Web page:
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J Food Sci. 2018 Sep;83(9):2305-2316. doi: 10.1111/1750-3841.14292.

The Influence of Ultrasound and Cultivar Selection on the Biocompounds and Physicochemical Characteristics of Dried Blueberry (Vaccinium corymbosum L.) Snacks.

Author information

1
Research Inst. of Horticulture, Dept. of Fruit and Vegetable Storage and Processing, Konstytucji 3 Maja 1/3 Street, 96-100, Skierniewice, Poland.
2
Faculty of Horticulture, Biotechnology and Landscape Architecture, Dept. of Fruit Growing, Warsaw Univ. of Life Sciences, Nowoursynowska 166 Street, 02-787, Warsaw, Poland.

Abstract

The aim of the study was to characterize physical and chemical composition of four highbush blueberry cultivars ("Bluecrop," "Late Blue," "Chandler," and "Elliot"). The assessment of ultrasound influence at the osmotic dehydration step and during hybrid drying on mass transfer and the nutritional quality of all cultivars was also done. The experiment consisted of two stages: (1) initial: optimization of osmotic dehydration procedure, (2) the main experiment including all stages of dried blueberry production (pretreatment, osmotic dehydration chosen in the initial stage, and drying). In both parts, the effect of US and cultivar were considered as factors influencing the most important quality indices. The osmotic dehydration, in the mixture (1:1) of sucrose solution and apple juice concentrate (65°Bx) at a fruit to syrup ratio 1:4, was carried out in water bath fitted with ultrasonic transducers (25 kHz, 27.8 W/L) at a temperature of 40°C for 150 min. After pretreatment osmo-dehydrated fruits were subjected to drying in hybrid (microwave-ultrasound-convective) drum dryer. Regardless of the cultivar US had positive influence on mass transfer (up to 22% for intact and 12% for mechanically scratched) at the osmotic dehydration stage. Unfavorably, its action tend to decrease phenolic compounds content. The final effect, however, was strongly influenced by the choice of cultivar. With regard to ultrasound applied at the drying step, no explicit effect, either on the drying process efficiency or on final product quality, was identified. In the same processing conditions "Elliot" turned out to be the most promising to produce ready-to-eat fruit snacks in terms of the final product stability and bioactives content.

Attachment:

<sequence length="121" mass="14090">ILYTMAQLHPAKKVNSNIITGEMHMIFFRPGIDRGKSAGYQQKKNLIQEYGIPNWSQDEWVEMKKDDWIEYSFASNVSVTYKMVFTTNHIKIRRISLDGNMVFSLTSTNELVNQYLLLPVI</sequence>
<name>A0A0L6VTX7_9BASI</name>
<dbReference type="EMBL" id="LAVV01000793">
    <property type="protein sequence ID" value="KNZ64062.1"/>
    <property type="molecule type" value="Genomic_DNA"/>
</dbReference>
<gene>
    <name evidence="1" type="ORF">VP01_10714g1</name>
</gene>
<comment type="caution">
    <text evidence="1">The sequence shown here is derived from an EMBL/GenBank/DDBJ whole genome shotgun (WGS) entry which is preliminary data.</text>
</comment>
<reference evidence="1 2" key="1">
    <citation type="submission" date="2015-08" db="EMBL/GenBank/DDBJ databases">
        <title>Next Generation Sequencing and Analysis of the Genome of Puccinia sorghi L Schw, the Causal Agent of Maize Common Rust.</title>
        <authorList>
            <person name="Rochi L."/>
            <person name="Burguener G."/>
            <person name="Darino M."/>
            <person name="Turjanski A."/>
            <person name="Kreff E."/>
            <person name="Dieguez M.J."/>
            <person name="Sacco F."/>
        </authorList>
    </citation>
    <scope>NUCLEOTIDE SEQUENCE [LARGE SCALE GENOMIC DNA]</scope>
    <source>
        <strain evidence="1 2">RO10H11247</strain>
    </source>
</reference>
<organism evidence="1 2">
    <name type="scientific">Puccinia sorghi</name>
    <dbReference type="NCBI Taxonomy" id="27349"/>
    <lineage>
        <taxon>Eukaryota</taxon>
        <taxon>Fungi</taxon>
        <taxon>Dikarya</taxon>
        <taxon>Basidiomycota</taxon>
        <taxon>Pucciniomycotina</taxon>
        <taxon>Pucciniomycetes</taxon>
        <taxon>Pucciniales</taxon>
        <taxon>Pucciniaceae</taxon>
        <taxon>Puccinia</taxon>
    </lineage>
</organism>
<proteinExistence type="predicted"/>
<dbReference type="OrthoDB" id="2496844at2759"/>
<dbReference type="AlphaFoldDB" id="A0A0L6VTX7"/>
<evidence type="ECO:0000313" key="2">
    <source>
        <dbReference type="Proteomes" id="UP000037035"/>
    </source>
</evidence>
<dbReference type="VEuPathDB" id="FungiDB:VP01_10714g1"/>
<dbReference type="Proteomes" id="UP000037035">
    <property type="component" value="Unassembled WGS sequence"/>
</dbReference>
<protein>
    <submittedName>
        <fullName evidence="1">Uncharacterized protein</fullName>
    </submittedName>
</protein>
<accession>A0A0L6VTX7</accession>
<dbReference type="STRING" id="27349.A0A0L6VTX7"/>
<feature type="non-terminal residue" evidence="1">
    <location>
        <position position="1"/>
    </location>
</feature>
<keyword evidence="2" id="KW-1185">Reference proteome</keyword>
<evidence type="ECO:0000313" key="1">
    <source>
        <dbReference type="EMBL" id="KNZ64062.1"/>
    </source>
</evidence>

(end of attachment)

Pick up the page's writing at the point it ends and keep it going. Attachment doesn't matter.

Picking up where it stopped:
PRACTICAL APPLICATION:

Hybrid drying was proposed as a novel approach in blueberry drying. Ultrasound application as a part of abovementioned drying technique is considered an efficient way of shortening drying time due to mass transfer intensification and the interaction with dehydrated tissue. However, no experiments studying the impact of ultrasound on various cultivars within one species were carried out. This study contributes to the understanding that appropriate cultivar selection in the production of ready-to-eat dried blueberry fruit is just as important as process parameters in obtaining an attractive product with a high level of natural bioactive compounds.

KEYWORDS:

anthocyanins; hybrid drying; osmotic dehydration; phenolic compounds; sonication

PMID:
30199106
DOI:
10.1111/1750-3841.14292
[Indexed for MEDLINE]

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